Preschool children need about 10 to 14 hours of sleep each day, depending on their age.footnote 1 Your child may go through phases of resisting rest.

To help foster good sleep habits, you can:

  • Set bedtime routines.
    • Do things in the same order each night. Then your child can understand what to expect and can link these steps with going to sleep.
  • Handle sleep disturbances.
    • Keep your response the same each time your child wakes up.
  • Help prevent stress before bedtime.
    • Avoid reading scary stories and watching scary programs that might cause your child to worry. Stress may cause nightmares.
  • Manage night terrors.
    • Reassure and hold your child to prevent injury.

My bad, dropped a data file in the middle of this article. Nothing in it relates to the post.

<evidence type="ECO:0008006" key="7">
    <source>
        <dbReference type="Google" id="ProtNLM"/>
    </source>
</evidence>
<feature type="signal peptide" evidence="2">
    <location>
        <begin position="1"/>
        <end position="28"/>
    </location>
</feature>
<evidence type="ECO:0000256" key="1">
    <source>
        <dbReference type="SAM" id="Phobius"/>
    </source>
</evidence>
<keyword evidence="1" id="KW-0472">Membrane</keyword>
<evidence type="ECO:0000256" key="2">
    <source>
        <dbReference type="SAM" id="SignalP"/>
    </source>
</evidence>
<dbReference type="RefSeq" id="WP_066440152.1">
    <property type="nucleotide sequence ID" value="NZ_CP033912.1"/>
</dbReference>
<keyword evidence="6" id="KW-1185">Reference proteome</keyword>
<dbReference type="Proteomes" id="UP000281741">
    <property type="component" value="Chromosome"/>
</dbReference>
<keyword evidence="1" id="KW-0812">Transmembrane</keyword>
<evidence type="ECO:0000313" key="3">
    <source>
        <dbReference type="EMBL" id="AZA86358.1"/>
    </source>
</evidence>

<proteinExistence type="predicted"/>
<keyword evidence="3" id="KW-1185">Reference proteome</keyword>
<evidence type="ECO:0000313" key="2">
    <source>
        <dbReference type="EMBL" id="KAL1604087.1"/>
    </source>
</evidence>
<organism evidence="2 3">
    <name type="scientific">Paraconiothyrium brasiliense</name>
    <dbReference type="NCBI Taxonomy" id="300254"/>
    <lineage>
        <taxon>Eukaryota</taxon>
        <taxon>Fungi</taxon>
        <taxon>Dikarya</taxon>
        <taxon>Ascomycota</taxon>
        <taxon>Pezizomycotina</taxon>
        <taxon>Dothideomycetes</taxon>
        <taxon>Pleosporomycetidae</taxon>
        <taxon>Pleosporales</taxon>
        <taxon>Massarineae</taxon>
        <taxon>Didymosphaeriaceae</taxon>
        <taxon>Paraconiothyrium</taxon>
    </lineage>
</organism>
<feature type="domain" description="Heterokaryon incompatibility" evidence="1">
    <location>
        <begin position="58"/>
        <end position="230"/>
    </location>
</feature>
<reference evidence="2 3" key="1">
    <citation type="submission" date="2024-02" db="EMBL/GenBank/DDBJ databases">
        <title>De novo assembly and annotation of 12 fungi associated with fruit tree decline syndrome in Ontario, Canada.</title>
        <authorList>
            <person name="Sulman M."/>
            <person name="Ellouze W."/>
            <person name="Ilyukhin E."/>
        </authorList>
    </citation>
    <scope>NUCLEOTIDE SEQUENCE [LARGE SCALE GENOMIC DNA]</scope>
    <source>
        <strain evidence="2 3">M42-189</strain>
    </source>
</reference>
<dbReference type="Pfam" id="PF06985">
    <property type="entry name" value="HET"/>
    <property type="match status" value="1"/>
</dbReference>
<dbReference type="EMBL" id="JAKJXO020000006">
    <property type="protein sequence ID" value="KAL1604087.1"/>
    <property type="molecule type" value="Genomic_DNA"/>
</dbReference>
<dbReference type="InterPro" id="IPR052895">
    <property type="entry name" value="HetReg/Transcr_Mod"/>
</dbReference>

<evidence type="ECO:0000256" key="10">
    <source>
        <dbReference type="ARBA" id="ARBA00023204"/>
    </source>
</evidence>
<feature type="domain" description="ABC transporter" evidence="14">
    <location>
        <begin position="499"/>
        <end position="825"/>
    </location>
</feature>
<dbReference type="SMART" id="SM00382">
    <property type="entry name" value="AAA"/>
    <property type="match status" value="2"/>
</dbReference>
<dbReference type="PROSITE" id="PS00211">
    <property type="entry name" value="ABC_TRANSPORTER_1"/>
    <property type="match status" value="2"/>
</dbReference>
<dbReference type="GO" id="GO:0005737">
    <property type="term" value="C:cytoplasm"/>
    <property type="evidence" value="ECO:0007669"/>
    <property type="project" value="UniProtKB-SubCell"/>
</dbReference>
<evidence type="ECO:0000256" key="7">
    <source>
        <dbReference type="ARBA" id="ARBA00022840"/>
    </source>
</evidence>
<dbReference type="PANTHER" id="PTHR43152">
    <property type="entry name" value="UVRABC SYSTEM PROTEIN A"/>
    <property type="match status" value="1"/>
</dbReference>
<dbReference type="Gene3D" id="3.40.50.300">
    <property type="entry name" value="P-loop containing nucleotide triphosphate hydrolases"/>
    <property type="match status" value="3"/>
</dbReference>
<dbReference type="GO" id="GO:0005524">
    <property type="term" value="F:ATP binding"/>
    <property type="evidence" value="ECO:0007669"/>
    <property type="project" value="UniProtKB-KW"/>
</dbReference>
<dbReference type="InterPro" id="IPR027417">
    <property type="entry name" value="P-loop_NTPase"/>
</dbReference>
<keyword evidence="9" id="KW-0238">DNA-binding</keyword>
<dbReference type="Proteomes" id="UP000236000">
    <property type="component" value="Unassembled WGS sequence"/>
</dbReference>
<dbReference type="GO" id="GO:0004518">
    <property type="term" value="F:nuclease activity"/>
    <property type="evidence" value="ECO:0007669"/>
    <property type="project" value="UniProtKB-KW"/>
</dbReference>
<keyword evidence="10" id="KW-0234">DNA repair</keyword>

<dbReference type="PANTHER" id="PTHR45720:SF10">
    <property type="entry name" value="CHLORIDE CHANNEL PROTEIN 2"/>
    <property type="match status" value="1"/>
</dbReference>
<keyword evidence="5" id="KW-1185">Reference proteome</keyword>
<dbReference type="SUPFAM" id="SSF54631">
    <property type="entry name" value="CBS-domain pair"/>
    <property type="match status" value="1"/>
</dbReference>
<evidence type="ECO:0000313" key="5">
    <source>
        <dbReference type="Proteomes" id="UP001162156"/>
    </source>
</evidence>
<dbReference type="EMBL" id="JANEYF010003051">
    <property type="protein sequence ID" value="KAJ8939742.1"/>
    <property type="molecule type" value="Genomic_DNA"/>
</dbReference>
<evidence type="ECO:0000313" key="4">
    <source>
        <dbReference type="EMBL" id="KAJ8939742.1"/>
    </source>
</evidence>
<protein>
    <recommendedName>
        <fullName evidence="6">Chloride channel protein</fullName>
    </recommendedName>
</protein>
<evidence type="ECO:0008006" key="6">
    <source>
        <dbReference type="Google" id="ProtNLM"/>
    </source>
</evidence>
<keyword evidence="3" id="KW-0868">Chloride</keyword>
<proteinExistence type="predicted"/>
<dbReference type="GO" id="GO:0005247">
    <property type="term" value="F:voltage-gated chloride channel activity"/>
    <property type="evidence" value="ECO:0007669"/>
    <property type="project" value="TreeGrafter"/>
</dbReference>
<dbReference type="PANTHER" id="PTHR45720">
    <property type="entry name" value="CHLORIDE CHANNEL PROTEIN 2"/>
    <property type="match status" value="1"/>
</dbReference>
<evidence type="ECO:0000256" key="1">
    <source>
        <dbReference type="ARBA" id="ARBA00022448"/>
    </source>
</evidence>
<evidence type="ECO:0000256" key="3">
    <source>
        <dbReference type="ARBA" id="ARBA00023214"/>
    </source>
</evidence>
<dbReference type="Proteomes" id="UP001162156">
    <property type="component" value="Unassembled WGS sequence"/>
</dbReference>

To help keep your child safe, it's very important to be aware of your child's abilities and the environment, whether it is the home, a playground, or a public place. These abilities change as your child grows and gains new skills.

Toilet training

Most children are ready for toilet training when they show interest in using the toilet. It is okay to delay toilet training until your child is ready.


Children ages 2 to 5 have many intense emotions that they don't fully understand. As a result, expect your young child to not always listen to you. Be patient. Do your best to be consistent about setting limits to avoid some common issues. These may include:

  • Temper tantrums.
  • Thumb-sucking.
  • Breath-holding spells.
  • Aggressive behavior.

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Promoting Healthy Growth and Development

You can help your child grow by showing love and affection, by talking with and reading to your child, and by letting your child play. It's also important to set boundaries and limits.

  • Offer plenty of opportunities for exercise.